You are right that UVA and UNC will have a lot of trouble splitting up from their in-state sister schools, even assuming they'd want the Big Ten (and that the Big Ten would want them) if that issue evaporated. But I don't think Missouri had any choice. No one passes up the chance to join the SEC. Sure, they coveted a Big Ten invite, but when Kate Upton has the hots for you, you don't hold out for Jennifer Aniston.
It wasn't even 10 years ago that VT was in the Big East, separate from UVA. As long as VT is in a good situation, than it'll be fine. The state legislature was resistant to VT being on what was then thought of as being a sinking ship, the Big East. And, at that time, VT was still on a positive trajectory as far as name recognition goes with Vick having just been there and doing well in the NFL and good post-Vick Beamer years. The ACC will stick around in some form and be alright, and if it's not than VT could go to the SEC or Big 12. They have good enough athletics, academics, and media market importance to land in a good situation.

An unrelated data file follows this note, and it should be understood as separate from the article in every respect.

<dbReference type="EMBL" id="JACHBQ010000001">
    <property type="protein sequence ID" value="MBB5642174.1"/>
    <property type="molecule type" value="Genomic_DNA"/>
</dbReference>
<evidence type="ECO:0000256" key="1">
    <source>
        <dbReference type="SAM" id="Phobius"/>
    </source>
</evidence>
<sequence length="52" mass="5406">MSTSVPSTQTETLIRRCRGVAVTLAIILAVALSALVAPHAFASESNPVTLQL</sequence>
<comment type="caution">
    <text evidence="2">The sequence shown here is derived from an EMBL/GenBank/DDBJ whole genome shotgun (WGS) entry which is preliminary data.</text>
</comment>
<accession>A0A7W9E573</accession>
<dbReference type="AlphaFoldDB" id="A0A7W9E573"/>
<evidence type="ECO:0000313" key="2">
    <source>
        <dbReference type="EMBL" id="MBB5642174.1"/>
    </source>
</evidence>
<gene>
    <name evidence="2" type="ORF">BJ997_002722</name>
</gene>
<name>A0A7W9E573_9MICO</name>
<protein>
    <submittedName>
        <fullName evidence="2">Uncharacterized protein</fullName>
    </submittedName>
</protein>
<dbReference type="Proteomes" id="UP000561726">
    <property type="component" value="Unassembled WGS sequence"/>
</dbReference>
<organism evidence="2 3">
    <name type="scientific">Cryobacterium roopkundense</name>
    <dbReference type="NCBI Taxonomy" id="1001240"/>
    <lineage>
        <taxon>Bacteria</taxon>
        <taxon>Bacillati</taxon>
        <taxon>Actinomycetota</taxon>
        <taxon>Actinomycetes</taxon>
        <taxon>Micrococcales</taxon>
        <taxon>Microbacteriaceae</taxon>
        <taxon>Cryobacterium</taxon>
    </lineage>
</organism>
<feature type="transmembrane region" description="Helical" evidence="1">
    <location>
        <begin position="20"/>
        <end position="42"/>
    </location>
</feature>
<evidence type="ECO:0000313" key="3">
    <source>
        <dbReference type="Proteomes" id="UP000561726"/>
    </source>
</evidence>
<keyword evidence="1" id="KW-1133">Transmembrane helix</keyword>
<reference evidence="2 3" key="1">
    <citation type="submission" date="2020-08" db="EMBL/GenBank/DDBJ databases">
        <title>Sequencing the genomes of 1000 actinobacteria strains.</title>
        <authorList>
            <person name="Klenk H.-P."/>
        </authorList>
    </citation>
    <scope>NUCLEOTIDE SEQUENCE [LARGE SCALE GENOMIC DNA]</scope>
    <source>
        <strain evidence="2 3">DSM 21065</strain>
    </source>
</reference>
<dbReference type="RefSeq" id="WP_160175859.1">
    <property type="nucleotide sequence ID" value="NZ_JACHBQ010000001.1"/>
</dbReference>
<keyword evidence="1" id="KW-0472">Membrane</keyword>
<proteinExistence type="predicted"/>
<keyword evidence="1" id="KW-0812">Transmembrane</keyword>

There isn't some inexorable gravitational command to reach 16 teams.
+1'd for that alone. 16 teams is thoroughly, 100%, an artificial construction of message board denizens. Many UVA fans are talking about how UVA should throw itself at the B1G's door right now before the bus leaves. To which I say: let's say UVA and UNC found themselves in a severely depleted, Big-East-ified ACC, and wanted to go to the B1G. But the B1G already has 16 teams. Does anyone truly believe the presidents in the B1G would say, gee, I know those are two of the best schools in the country and we'd love to increase our collaboration with them, but we already have 16 teams so we can't?
was strongly resistant to going to the B1G, liked the SEC--for political reasons--better.
Read from where? The Mizzou fan message boards? My guess is the fans wanted the SEC while the administration wanted the Bi10. I could be wrong, but I think that's what took so long for Mizzou to join the SEC, they were waiting on the B10.
Missouri had wanted the B1G, but we weren't interested. This story was pretty commonly known: